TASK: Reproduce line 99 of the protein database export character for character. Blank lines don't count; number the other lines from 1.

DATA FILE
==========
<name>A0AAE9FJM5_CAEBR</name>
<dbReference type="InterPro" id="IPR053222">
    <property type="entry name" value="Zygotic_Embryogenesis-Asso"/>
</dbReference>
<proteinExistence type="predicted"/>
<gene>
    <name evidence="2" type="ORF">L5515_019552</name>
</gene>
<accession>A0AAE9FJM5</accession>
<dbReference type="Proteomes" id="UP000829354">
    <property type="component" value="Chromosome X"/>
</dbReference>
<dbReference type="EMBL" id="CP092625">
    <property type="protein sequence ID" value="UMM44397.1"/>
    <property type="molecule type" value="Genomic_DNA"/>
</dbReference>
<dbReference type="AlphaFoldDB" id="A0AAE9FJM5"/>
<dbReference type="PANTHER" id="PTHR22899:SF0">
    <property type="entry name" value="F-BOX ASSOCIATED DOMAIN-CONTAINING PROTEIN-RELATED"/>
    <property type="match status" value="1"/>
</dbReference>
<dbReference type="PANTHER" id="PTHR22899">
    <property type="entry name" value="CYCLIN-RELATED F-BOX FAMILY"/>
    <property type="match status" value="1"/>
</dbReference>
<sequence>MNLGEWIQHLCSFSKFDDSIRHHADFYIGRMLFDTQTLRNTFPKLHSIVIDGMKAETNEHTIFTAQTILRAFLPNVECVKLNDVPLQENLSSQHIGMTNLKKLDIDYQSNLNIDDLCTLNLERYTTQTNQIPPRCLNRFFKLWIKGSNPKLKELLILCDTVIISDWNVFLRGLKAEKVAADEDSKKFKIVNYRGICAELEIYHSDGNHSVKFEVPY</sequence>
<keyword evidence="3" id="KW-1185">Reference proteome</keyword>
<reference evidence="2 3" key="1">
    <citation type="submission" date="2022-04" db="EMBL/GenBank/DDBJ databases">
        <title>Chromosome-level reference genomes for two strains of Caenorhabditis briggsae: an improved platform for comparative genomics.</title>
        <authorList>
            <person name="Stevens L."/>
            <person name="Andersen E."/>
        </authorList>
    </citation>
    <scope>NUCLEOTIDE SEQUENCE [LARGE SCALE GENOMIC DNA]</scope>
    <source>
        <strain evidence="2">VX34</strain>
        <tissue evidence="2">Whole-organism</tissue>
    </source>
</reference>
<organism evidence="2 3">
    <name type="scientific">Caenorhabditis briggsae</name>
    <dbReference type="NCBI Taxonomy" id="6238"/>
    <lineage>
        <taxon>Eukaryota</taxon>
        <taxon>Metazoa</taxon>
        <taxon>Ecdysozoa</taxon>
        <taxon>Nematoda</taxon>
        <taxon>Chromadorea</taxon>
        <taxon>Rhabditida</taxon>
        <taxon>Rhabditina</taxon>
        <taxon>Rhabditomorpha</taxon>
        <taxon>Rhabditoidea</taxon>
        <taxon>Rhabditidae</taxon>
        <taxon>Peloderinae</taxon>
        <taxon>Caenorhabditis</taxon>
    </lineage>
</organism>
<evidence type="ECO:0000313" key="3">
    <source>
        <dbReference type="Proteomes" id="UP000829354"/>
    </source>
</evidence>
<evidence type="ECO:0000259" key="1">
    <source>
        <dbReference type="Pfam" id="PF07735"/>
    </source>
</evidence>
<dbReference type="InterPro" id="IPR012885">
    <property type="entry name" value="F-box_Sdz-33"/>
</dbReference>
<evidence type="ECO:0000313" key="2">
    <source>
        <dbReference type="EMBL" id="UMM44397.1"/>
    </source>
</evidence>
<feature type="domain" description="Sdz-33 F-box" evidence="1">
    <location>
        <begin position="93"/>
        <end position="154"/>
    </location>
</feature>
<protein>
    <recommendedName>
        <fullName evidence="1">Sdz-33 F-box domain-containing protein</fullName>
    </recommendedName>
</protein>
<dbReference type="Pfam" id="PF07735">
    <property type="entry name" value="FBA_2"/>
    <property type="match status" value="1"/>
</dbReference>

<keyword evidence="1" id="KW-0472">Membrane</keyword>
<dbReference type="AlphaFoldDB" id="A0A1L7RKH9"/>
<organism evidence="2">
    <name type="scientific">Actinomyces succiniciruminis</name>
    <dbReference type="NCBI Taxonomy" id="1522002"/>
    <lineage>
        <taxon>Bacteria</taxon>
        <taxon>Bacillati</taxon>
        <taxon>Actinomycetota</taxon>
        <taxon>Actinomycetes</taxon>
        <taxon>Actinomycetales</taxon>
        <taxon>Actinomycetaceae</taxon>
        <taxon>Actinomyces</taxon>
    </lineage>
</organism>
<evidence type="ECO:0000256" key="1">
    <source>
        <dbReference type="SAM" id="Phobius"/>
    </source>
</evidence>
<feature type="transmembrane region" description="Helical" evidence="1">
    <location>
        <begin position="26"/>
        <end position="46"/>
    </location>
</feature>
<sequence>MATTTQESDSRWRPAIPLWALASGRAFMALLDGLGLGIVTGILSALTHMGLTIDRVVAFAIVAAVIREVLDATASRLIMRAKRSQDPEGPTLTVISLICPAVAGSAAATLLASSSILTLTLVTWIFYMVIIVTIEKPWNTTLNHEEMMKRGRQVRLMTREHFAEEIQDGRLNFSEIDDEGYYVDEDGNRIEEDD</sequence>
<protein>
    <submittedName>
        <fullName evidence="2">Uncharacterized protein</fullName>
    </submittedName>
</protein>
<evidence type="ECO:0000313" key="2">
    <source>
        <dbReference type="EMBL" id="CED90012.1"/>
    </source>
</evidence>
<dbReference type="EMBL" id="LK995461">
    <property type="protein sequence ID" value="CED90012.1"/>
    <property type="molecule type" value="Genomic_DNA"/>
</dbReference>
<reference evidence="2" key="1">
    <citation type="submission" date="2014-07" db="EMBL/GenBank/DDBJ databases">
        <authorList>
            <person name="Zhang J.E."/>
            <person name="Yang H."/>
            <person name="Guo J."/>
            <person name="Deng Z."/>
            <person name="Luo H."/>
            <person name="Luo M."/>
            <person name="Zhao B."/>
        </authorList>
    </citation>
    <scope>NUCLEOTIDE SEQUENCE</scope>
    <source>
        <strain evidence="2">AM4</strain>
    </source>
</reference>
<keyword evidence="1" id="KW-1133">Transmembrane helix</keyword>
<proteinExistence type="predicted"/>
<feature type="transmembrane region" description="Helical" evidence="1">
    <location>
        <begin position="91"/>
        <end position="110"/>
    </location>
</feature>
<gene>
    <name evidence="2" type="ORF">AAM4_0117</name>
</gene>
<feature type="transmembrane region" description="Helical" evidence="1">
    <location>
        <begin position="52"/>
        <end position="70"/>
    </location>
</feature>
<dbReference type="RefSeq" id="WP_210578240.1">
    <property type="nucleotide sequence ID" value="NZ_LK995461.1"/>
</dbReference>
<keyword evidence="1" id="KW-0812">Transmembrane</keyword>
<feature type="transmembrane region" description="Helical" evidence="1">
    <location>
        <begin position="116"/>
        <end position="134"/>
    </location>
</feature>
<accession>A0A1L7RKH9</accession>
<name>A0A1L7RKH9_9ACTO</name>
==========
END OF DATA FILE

        <taxon>Bacteria</taxon>